Playing Octopath Traveler – The Narrative Issue

I bought Octopath Traveller on release for my Nintendo Switch and still haven’t finished it, not because it’s an exceedingly long game but because it takes effort for me to keep going.

Now, that opening statement might make you think that I don’t like Octopath Traveller or that it’s a bad game, and the truth is the complete opposite on both counts. It’s a phenomenal game with some really cool character abilities for both combat and interaction and an absolutely gorgeous implementation of 2.5D, with those wonderful Super Nintendo Final Fantasy era sprites in stunning 3D environments.

My problem with Octopath Traveller is on storytelling on the fact that it’s literally eight individual paths. I’m used to characters with their own backgrounds and personal quests, that’s a given in any roleplaying game, particularly in the table-top ones I love, where more often than not I’m the one weaving the tales.

But usually, both for myself and other video rpgs, those personal stories mingle with one another and with the main plot. Sometimes you resolve them in side quests and in others, the main quest will have moments that wrap up the individual narratives. And beyond the simple fact of advancing or resolving those personal quests, the moment you have a party, a group of people travelling and fighting by your side, it all changes. You’re no longer that brooding lone knight seeking retribution. No, now you’re a brooding knight with friends or a family that wants you to get what you want and deserve about as much as you do. Parties change characters and in that way they also have an effect on the personal quest and on each other member’s growth.

And that’s where Octopath Traveller loses me, where I struggle to stay interested. You have a party, a pretty big one by the end but they don’t matter, because they don’t become a part of each other’s story. They’re just a cast of characters for the sake of combat and exploration, not storytelling.

It might seem like a minor thing but without those interactions, without the party dynamics, for me there’s something missing and so my attention wanders or I simply get bored and sleepy. The stories aren’t as rich and even the encounters, up to and including boss fight, simply aren’t as exciting.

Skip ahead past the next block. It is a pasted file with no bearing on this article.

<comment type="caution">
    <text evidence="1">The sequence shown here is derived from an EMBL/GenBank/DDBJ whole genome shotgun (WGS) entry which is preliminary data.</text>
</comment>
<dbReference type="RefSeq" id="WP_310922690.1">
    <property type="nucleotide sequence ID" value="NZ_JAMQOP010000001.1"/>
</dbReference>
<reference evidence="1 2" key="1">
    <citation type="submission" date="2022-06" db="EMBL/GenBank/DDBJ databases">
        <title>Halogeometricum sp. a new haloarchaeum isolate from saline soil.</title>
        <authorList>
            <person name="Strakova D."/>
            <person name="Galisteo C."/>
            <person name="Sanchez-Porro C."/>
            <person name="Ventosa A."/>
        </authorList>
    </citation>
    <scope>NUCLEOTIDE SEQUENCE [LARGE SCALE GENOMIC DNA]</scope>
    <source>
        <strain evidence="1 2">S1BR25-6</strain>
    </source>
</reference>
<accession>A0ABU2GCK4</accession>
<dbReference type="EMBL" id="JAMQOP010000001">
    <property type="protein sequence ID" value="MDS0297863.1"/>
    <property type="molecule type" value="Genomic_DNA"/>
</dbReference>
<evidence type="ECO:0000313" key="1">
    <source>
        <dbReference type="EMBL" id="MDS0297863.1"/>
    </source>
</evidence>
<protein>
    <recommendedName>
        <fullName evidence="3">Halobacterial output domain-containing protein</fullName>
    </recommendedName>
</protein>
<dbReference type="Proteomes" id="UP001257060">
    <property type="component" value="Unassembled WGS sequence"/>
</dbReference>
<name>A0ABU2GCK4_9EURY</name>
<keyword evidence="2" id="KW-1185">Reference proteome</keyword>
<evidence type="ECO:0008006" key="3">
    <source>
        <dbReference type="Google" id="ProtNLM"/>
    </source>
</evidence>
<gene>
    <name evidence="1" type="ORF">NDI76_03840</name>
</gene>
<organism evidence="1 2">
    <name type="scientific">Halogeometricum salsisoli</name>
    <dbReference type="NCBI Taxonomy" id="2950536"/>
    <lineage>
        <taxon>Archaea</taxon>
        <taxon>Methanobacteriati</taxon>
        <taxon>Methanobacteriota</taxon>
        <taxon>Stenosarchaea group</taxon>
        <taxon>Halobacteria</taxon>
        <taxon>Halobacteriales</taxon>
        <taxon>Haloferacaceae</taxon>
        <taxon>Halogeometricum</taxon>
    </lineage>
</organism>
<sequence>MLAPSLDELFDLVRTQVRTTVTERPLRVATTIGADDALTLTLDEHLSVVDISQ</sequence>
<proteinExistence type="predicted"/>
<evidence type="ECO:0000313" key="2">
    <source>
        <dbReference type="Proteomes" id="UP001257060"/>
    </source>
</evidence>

I mean it’s a turn-based fighting system, a classic one, the story that gets you there is a big part of the excitement. Sure, the abilities the characters bring are pretty fun and the boost system is a less punishing version of the Brave system from Bravely Default, but where the game falters is in the connecting thread between those encounters.

Still, got lots to play through and I’m not abandoning the game. I’m picking it back up this week and will keep a good pace with it. After all, between Let’s Go Pikachu and the Xenoblade Chronicles 2 Expansion: Torna, The Golden Land, I must finish Octopath Traveller so I can focus on these new experiences, lest I leave another game abandoned in my unending backlog.

But if there should be a new game in this same style, if Square Enix develops SedecPath Traveller, with sixteen different characters, then please, let them mingle. It’ll be difficult, of course, to write plot threads for the various combinations of party members, but something like that is hardly new for role-playing games both on the table and off.

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I love everything readable, writeable, playable and of course, edible! I search for happiness, or Pizza, because it's pretty much the same thing! I write and ramble on The Mental Attic and broadcast on my Twitch channel, TheLawfulGeek

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